March was a dramatic month for solar in the Commonwealth, with the Kentucky House & Senate pushing through a bill to fundamentally change how Kentuckians are compensated for the solar power that they make on their roof. We’ve been getting lots of questions from folks about what this means for all the homeowners, business owners, and community organizations that we’re helping to go solar. So today we’re going to explain what the bill does, and doesn’t do.
SB 100 (An Act relating to net metering) was signed into law by Governor Bevin this week. Previously, Kentuckians who went solar tapped into the state’s net metering laws–the rules that require utilities to provide credits on your monthly bill when your panels produce more than you use. Currently, net metering provides credits valued the same as what you pay the utility. It’s a fair trade. 1 kWh of solar now means you can draw another kWh of power back at night or on a rainy day.
But with this bill, the state public service commission will go back to the drawing board and analyze the value of solar energy to the power grid–how much energy didn’t have to be bought, the maintenance avoided, the avoided loss of power as it was traveling over transmission lines–those sorts of things. While we don’t know what that rate will be exactly, we do know that solar is incredibly valuable. After all, the price of power is highest on hot afternoons when everyone has the AC cranked (funny enough, that’s when solar panels are working hard). And solar power is produced right where it’s used–in the house or office. Once SB 100 goes into effect, solar doesn’t go away, it just means that things get a bit more complicated (fortunately, we’re here to translate when it does).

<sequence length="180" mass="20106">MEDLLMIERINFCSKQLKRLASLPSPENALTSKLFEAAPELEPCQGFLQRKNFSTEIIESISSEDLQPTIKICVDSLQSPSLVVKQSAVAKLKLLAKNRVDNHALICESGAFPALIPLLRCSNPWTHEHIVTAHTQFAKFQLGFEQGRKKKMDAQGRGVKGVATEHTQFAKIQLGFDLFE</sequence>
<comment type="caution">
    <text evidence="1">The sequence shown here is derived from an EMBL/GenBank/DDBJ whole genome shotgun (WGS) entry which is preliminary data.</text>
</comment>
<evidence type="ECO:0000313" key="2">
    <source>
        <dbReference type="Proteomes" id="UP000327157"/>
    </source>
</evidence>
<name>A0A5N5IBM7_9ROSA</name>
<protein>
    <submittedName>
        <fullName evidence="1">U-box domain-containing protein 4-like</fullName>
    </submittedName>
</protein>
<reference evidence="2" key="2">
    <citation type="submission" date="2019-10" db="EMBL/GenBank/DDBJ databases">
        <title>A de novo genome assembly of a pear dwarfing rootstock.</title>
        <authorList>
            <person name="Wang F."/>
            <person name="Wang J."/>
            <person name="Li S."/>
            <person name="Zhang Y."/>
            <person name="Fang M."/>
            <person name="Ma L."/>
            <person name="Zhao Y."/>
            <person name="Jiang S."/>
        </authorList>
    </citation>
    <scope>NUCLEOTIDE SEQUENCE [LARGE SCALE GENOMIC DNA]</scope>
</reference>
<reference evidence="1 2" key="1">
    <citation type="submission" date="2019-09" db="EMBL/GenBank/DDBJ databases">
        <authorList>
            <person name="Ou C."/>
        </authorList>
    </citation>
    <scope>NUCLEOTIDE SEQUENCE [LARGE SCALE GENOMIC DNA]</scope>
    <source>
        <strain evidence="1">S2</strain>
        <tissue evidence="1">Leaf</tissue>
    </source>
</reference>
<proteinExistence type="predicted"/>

BUT–SB 100 does not take effect until January 1st, 2020. And according to the law itself, everyone who has a system installed and connected to the power grid before the public service commission creates new rules is grandfathered into the existing net metering rules for 25 years. That’s 25 years of knowing that you’re getting credits for your solar energy at the retail price of electricity (which will likely keep going up, increasing the value of your credits year after year). After 2019, the federal solar tax credit starts declining from its current 30%.
So for any Kentuckian who has ever been thinking of solar, in spite of the legislation, 2019 is an incredible time to go solar. It’s a year to lock in your net metering program for 25 years, while getting the tax credit at the highest it will be. Couple that with Solar Holler’s no upfront cost financing programs, and you can be sure that you’ll be protecting yourself from future rate hikes, while investing in your own system.